56. The predictability of vowel length from the following consonants. In Scottish English and Scots, vowels are lengthened in open syllables and when followed by voiced fricatives or /r/. In North America, all following voiced consonants trigger lengthening, but /r/ before a voiceless consonant does not affect length even in rhotic accents. (In Insular Scots, vocal length is phonemic.)

  57. I have to voice my disagreement once again with the notion that there’s a fundamental or generalizable difference between RP-type accents, or BrEng more broadly, and NAmEng in the treatment of vowel length. In both RP and typical AmEng speech there’s an interplay of intrinsic length and allophonic effects in determining the duration of a given vowel; Wells has remarked on pre-fortis clipping, as he calls it, which is just as relevant on both sides of the pond.

    One thing to be considered is that in most varieties of English, most of the free vowel phonemes are at least subtly diphthongal – which naturally renders it unlikely that you’d hear AmEng feet with a duration as short as fit, as you would in Scotland. But even where pure monophthongs are involved, the vowels that I use e.g. in Burt and bot/bought are longer than those in bit and bet – and my [ɛ] in bed sounds noticeably shorter than the [ɛː] in Estuary bared, which it shouldn’t if there was a North American Vowel Length Rule.

  58. For me feet is definitely as short as fit, or very little longer; it is nothing like feed or fee.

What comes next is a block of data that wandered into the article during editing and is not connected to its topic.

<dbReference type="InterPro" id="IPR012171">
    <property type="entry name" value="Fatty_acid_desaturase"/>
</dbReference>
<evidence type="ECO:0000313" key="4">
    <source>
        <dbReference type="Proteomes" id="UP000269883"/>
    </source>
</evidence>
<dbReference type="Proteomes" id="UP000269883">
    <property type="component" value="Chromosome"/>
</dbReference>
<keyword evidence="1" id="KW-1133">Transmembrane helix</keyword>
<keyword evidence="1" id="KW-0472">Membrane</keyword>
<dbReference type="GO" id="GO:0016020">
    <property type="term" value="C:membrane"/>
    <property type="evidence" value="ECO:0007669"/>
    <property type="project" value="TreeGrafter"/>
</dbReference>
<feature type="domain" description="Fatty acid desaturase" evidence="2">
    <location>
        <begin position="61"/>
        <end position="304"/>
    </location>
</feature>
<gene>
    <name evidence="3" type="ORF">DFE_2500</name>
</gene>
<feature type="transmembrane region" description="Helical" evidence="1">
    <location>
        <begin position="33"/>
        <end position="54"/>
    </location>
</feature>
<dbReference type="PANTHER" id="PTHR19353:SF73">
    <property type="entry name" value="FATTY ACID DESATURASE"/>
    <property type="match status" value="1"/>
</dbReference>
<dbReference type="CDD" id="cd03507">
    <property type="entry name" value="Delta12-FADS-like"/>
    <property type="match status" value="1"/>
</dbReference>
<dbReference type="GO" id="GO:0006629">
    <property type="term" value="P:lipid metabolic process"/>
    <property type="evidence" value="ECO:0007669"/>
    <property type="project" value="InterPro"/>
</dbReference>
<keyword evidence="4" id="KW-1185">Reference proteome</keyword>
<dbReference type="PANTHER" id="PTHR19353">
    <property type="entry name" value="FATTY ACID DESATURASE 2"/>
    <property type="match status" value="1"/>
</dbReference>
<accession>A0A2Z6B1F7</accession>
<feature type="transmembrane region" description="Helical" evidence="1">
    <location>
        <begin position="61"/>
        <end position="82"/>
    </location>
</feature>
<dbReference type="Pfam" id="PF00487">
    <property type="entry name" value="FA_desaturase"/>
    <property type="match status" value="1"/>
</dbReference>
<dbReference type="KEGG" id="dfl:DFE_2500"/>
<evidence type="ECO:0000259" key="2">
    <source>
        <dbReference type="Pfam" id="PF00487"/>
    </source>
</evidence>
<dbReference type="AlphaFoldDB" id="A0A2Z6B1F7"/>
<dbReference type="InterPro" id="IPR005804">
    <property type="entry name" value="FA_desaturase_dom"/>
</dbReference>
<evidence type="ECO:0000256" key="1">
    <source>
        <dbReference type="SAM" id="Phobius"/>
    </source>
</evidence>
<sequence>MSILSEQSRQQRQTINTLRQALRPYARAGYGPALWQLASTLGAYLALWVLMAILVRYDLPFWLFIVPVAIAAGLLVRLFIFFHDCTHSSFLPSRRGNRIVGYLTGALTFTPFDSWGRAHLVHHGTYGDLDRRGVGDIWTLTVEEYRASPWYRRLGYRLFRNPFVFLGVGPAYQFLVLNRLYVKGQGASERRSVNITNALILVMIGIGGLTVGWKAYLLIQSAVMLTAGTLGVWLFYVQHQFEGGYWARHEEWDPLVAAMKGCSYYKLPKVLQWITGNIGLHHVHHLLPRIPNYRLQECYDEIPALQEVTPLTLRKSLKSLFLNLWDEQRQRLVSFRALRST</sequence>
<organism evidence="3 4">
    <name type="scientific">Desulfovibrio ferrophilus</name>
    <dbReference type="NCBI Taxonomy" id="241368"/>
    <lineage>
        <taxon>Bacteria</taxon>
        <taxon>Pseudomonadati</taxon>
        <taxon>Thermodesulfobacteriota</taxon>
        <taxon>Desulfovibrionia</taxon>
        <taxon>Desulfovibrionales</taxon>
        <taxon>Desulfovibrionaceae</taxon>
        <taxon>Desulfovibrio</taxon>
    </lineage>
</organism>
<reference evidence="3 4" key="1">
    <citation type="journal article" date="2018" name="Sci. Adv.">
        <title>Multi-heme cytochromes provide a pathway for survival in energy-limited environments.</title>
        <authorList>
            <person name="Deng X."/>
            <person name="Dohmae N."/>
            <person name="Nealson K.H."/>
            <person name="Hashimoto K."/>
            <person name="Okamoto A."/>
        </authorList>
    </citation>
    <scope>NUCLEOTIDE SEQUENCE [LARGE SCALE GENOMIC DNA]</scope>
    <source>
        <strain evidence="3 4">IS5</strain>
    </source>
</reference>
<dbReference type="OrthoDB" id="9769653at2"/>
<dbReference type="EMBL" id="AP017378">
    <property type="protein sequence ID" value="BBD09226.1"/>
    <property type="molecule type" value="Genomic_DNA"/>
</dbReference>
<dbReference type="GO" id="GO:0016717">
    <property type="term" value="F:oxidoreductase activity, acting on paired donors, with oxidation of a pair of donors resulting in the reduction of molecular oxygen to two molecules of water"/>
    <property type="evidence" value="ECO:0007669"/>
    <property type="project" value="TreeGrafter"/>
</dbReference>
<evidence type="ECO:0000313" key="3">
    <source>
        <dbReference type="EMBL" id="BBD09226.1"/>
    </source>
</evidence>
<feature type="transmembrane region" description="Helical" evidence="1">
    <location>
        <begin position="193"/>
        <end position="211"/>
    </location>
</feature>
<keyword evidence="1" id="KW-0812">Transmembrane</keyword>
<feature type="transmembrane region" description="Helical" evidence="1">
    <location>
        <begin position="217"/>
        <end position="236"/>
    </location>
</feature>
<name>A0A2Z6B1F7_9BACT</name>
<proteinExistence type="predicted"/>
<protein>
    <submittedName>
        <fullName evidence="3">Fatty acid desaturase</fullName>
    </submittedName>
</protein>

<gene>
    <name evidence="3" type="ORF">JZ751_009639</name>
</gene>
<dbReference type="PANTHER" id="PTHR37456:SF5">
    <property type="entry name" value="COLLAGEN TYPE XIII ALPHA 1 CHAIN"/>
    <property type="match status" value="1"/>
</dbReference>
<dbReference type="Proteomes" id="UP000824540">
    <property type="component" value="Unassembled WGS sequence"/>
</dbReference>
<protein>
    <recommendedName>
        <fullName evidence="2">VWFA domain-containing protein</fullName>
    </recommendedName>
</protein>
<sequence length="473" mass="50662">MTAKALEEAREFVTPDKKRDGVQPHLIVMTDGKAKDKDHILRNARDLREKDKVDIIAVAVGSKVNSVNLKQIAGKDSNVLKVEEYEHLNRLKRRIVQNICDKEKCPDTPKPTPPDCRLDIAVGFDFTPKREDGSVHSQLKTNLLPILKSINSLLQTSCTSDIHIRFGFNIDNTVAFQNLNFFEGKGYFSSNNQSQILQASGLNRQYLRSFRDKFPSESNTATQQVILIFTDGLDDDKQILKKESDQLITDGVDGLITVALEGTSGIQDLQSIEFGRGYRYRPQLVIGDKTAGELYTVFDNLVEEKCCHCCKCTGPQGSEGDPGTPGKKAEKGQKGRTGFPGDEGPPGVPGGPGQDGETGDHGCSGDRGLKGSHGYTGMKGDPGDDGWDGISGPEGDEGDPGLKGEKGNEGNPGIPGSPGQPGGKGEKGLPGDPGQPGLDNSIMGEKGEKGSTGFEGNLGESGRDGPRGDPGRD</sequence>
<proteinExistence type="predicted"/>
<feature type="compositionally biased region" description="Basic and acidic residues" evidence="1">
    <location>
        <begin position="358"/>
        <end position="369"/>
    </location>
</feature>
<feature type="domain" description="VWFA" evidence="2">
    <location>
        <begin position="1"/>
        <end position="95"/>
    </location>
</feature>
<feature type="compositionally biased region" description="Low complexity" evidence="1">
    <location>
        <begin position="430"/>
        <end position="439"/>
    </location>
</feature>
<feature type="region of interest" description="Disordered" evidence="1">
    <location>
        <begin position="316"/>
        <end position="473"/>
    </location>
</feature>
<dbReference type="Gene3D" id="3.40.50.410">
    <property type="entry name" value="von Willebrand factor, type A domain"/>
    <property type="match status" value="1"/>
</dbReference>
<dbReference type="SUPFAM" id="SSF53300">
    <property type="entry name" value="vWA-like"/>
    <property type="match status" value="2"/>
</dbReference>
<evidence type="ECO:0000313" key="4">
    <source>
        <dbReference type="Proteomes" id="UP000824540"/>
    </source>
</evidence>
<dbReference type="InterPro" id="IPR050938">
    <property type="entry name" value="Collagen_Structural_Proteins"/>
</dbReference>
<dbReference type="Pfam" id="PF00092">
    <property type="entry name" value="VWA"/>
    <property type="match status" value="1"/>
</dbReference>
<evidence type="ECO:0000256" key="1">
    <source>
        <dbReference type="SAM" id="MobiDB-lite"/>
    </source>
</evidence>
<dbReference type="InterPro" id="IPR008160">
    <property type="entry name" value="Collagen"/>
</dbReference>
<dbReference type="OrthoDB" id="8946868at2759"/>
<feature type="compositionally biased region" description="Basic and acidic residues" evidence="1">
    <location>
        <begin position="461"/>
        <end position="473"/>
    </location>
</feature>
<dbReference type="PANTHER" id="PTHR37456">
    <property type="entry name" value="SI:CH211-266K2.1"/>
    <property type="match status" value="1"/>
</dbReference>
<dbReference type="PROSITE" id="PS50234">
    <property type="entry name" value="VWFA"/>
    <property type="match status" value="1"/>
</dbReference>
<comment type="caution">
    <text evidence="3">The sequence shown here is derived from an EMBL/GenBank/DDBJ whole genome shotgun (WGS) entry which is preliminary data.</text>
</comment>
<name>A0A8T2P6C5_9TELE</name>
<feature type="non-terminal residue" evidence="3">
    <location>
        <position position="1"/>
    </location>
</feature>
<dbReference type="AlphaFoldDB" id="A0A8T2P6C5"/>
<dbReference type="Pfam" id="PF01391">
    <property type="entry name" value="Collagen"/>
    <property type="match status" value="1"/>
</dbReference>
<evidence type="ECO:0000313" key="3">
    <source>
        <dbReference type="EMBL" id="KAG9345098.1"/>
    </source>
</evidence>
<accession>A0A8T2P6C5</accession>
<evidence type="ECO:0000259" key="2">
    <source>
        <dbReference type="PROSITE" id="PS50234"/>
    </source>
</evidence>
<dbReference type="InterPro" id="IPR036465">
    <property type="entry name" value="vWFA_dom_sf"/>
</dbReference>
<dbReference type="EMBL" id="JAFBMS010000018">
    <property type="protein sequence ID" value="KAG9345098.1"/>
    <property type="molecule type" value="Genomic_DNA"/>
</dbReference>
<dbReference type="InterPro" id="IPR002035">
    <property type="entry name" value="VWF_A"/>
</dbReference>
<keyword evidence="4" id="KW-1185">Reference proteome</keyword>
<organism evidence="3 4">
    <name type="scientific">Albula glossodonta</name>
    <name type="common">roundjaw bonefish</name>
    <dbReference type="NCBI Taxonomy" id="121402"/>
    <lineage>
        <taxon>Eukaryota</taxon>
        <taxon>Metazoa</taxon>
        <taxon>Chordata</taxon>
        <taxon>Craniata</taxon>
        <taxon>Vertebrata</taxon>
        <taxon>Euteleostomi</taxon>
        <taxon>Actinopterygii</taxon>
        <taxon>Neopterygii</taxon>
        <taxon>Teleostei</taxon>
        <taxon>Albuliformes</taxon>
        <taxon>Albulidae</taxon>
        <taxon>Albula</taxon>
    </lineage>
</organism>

my [ɛ] in bed sounds noticeably shorter than the [ɛː] in Estuary bared

    Well, sure. It’s not meaningful to compare the actual length in one accent against another.

  59. > conservative RP has /ˈkɒfɪ/ for coffee

    Right, and AmE doesn’t have secondary stress on the second syllable. I admit I had to think a bit to come up with the example “pedigree”, because most other words I could think of ending in -ee either have primary stress on it (like guarantee) or no stress on the -ee at all (like coffee, might as well be spelled coffy).

    So all we’ve established is that non-primary-stress -ee doesn’t necessarily get secondary stress or length. I’m thinking that maybe there also has to be at least one other syllable between the -ee and the primary stress for the -ee to be able to get length/secondary stress, like in “pedigree”.

    > North American Vowel Length Rule

    I googled for this but couldn’t find anything. Could you summarize or post a reference?

    > I have to voice my disagreement once again with the notion that there’s a fundamental or generalizable difference between RP-type accents, or BrEng more broadly, and NAmEng in the treatment of vowel length. In both RP and typical AmEng speech there’s an interplay of intrinsic length and allophonic effects in determining the duration of a given vowel; Wells has remarked on pre-fortis clipping, as he calls it, which is just as relevant on both sides of the pond.

    I completely agree. My non-native, non-linguist intuition, though, is that the clipping is slightly more important as a phonetic clue about voicing in AmE than in BrE, possibly because AmE tends to use unreleased stops in codas more.

  60. Well, sure. It’s not meaningful to compare the actual length in one accent against another.

    It can be when they have analogous features: my bet and bed sound pretty much the same, length-wise, as their equivalents in RP or Estuary, while the monophthongal Estuary bared is noticeably longer.